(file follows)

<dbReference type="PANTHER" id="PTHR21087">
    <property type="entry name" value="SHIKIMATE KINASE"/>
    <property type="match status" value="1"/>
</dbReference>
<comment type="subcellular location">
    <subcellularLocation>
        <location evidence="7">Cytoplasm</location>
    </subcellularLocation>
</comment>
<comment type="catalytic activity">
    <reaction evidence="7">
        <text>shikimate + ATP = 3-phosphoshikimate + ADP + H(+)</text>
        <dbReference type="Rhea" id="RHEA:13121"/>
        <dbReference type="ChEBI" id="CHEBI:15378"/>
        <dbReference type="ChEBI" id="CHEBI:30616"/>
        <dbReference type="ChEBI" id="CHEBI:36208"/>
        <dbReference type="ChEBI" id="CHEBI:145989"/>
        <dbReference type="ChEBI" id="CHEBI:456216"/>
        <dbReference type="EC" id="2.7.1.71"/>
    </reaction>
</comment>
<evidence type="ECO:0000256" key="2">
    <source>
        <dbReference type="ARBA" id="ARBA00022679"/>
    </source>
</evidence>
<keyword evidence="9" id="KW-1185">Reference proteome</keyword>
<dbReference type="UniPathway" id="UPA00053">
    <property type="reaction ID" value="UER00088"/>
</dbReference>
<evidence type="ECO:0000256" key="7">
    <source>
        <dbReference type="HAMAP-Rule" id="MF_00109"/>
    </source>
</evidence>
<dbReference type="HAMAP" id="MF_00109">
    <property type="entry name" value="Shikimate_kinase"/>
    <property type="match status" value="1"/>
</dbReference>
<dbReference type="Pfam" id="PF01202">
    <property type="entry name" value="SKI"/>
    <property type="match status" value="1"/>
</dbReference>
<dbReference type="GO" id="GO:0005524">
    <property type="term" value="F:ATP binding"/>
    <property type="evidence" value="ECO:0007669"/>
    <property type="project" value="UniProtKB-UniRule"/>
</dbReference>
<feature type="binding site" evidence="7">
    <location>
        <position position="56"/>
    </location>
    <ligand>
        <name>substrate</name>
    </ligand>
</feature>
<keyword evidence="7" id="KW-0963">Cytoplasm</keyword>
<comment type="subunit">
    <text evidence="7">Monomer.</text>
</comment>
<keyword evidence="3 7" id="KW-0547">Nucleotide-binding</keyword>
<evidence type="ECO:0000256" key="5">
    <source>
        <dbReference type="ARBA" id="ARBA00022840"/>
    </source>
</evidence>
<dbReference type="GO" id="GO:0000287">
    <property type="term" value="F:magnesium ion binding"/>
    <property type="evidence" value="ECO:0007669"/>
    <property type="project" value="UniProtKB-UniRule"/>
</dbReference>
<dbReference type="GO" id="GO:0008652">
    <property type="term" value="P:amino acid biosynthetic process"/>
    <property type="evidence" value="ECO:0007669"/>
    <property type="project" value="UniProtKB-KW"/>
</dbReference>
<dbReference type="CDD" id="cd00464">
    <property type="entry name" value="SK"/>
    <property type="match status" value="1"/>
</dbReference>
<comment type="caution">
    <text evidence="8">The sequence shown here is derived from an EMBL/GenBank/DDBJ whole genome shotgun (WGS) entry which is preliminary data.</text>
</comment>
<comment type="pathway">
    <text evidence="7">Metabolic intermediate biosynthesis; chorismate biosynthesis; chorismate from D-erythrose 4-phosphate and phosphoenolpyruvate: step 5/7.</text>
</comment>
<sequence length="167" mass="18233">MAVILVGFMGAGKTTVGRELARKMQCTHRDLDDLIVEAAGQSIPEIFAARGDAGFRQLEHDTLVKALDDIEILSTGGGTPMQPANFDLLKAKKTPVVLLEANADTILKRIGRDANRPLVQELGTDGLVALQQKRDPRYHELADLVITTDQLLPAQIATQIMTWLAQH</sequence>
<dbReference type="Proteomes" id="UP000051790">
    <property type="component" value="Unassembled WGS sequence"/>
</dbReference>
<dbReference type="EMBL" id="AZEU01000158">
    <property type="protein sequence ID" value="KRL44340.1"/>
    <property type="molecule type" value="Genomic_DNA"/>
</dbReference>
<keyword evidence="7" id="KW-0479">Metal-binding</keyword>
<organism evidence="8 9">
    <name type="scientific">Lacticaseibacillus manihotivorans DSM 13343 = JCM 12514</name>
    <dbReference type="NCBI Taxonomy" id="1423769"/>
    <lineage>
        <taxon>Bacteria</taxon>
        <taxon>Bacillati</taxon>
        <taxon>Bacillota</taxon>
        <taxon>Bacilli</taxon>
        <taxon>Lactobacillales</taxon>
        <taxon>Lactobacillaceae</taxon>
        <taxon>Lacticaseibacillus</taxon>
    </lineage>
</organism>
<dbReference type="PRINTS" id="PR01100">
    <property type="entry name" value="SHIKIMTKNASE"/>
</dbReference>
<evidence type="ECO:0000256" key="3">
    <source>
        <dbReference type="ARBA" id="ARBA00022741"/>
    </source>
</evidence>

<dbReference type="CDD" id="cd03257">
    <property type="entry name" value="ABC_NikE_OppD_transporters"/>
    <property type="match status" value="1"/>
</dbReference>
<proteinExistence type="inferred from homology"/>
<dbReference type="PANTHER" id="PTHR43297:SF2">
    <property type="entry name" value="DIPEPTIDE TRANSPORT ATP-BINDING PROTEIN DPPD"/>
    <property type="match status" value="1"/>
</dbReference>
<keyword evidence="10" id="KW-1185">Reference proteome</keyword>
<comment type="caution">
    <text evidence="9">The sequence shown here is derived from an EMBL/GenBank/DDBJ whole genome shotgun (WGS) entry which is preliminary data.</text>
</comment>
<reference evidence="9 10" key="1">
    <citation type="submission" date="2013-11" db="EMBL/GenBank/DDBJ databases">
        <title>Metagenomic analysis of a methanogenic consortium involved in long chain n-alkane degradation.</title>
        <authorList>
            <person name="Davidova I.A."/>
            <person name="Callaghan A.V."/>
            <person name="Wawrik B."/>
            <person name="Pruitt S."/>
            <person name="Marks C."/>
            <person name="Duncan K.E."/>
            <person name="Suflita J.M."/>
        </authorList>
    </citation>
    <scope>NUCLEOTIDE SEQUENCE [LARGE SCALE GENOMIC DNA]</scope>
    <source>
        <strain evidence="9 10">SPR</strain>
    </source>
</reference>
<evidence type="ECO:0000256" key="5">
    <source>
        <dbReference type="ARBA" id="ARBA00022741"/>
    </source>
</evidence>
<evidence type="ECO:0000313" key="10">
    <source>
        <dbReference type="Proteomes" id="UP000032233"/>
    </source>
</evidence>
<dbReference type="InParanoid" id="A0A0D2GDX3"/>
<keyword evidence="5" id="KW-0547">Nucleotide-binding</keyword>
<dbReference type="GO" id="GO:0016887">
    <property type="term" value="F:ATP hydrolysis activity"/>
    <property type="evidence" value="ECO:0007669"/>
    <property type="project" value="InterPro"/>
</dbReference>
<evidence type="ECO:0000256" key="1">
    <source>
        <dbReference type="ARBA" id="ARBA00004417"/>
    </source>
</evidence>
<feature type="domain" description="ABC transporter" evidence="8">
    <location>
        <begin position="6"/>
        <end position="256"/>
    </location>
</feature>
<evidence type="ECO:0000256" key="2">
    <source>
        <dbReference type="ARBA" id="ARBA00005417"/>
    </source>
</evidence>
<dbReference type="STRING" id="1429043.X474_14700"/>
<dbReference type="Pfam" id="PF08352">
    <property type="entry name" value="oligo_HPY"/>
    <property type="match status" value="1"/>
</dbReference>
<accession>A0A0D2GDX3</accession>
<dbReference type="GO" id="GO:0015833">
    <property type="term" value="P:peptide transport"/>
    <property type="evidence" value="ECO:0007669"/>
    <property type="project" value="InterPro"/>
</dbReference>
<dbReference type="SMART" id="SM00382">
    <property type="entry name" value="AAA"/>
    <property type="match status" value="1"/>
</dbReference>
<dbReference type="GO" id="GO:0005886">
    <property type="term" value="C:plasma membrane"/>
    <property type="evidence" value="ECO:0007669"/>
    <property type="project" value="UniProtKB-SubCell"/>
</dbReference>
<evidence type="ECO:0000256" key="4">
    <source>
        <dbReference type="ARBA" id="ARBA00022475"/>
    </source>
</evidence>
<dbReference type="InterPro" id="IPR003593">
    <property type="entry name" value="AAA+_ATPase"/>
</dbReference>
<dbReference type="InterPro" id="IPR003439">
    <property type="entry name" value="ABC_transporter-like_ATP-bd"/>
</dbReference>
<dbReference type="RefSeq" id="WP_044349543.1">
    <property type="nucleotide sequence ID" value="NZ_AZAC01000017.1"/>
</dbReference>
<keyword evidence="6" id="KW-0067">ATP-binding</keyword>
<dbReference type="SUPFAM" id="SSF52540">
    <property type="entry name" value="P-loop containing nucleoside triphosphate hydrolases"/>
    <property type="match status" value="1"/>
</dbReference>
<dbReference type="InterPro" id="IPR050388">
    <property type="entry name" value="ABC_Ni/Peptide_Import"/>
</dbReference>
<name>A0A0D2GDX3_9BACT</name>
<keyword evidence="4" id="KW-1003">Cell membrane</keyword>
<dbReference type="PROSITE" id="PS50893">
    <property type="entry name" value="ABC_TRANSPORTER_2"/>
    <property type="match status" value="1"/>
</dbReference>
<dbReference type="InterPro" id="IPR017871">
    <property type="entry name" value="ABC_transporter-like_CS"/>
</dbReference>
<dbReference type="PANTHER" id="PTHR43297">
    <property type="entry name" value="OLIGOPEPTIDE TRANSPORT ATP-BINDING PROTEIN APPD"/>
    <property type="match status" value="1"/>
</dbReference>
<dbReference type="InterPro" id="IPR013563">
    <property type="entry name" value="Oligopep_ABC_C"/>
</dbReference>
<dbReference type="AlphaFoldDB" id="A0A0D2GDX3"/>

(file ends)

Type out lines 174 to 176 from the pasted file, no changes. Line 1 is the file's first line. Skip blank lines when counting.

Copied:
    </location>
</feature>
<evidence type="ECO:0000256" key="2">